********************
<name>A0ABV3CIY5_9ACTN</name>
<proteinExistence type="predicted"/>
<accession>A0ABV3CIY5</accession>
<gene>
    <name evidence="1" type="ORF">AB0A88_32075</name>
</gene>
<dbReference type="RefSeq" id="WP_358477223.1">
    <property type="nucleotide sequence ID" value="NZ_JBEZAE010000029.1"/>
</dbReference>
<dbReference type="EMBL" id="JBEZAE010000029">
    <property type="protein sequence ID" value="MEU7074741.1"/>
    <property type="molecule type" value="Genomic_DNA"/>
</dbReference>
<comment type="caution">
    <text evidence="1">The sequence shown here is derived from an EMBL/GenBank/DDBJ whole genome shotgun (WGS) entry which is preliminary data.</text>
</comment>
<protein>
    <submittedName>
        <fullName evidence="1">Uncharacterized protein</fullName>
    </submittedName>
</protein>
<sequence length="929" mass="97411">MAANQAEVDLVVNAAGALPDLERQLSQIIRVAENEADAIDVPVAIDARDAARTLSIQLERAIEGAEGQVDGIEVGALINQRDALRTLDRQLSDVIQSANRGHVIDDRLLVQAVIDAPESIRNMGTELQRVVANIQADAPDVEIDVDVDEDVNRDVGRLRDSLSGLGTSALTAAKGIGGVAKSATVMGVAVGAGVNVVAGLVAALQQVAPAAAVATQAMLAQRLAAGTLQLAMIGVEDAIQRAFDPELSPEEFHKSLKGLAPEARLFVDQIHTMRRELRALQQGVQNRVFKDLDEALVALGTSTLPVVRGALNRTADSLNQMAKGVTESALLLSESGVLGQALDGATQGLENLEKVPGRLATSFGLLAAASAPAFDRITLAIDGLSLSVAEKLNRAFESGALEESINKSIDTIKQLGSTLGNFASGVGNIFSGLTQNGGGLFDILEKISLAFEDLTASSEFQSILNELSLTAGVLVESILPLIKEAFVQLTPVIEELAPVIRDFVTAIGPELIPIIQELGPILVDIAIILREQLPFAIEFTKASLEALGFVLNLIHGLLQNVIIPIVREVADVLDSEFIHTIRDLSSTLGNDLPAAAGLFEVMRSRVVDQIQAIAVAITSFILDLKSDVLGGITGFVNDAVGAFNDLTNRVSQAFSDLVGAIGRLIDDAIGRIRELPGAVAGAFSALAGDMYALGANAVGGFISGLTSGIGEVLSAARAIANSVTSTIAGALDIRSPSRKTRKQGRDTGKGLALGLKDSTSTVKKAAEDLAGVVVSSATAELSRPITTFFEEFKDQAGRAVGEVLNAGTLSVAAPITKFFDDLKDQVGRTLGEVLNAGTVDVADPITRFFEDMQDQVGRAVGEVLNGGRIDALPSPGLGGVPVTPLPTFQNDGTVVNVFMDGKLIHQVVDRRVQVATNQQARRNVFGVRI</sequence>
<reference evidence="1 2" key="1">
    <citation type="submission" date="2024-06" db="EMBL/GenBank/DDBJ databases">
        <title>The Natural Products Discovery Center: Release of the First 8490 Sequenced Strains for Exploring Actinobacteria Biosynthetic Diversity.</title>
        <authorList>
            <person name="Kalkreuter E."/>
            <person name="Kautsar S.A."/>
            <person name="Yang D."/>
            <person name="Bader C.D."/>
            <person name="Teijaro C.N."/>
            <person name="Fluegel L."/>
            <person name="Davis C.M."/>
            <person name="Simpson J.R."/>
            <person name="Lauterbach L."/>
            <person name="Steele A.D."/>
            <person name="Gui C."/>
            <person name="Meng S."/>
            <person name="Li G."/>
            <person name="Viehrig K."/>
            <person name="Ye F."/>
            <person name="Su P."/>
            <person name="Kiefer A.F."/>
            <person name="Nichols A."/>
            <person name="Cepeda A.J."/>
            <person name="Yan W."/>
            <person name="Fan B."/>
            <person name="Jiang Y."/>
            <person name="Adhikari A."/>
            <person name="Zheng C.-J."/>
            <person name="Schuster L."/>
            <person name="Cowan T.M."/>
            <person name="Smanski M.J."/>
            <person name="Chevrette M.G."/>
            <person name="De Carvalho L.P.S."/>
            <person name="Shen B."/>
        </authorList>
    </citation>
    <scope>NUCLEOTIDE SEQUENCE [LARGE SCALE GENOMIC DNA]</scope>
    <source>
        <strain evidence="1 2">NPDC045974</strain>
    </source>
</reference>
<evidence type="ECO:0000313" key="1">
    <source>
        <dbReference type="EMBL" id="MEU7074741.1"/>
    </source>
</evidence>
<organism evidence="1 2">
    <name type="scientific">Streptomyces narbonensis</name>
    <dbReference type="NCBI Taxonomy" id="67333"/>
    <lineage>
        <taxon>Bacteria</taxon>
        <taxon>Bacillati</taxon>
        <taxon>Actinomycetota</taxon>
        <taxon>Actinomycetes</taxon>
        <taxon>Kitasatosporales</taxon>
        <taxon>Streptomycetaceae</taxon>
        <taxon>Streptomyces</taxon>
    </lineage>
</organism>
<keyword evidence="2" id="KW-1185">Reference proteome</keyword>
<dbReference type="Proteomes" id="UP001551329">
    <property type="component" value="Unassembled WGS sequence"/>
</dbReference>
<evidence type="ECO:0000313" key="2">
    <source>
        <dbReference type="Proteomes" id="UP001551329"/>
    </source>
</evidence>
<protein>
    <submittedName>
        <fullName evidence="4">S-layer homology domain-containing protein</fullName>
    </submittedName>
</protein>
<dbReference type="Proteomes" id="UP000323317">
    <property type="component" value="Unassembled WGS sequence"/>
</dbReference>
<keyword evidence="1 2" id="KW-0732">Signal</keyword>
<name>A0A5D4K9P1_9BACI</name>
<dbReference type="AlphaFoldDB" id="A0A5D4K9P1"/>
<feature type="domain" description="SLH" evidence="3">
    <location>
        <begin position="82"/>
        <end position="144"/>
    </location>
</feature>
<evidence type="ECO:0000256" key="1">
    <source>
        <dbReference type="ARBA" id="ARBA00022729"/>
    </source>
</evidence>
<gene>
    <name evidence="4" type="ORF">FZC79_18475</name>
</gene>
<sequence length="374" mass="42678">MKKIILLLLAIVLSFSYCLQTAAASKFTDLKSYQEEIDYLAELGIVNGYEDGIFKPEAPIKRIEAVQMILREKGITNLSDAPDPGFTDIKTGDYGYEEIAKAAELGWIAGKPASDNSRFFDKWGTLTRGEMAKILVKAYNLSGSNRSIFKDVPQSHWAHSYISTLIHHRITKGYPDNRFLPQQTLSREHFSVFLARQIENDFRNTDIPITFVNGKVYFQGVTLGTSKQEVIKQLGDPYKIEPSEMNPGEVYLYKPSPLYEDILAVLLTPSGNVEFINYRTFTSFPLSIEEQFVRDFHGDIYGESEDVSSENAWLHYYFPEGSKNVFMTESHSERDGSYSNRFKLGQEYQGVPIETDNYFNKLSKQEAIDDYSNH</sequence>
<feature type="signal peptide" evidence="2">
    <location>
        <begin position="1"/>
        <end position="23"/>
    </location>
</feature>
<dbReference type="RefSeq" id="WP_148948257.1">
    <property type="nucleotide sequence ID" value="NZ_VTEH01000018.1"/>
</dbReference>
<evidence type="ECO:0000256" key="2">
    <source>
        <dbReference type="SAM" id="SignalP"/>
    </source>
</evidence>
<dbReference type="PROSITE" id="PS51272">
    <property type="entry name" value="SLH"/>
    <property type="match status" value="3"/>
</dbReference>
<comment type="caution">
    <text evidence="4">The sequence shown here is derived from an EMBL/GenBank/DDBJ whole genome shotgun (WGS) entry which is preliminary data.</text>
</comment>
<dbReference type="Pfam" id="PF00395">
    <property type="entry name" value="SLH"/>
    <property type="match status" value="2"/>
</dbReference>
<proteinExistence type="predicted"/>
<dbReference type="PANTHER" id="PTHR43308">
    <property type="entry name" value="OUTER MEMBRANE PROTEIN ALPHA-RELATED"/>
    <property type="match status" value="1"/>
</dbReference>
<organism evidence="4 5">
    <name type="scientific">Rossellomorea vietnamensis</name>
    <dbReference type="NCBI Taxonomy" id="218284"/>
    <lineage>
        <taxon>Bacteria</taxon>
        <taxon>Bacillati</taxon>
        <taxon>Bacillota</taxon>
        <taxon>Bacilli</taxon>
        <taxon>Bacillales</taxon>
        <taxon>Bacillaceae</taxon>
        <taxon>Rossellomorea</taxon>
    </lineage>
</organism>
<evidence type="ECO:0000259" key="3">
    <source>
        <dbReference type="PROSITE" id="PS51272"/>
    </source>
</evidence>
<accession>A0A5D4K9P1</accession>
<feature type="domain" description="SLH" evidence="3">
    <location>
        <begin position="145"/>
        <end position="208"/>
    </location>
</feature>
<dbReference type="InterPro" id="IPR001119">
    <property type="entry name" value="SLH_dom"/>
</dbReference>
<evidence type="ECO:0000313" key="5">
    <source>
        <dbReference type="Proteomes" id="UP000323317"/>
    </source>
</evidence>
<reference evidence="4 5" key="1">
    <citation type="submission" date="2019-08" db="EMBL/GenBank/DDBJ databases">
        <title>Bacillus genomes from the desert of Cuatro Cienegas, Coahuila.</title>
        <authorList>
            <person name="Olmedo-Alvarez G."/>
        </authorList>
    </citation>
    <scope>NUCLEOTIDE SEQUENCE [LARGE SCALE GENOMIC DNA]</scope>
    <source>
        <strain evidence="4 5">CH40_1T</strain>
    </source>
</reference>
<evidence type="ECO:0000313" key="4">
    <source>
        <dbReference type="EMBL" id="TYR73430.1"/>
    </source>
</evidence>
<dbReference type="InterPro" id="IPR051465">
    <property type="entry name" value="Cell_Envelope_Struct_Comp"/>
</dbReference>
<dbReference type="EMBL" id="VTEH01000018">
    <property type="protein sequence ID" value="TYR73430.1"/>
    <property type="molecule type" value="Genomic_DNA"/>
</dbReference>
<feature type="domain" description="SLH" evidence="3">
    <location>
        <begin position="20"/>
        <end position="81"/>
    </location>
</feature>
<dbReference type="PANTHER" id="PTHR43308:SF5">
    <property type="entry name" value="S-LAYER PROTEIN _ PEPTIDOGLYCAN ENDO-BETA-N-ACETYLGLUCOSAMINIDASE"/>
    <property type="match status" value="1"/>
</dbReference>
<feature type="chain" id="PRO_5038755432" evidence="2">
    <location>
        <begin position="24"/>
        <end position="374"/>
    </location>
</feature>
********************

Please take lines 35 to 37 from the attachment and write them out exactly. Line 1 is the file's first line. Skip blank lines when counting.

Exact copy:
            <person name="Lauterbach L."/>
            <person name="Steele A.D."/>
            <person name="Gui C."/>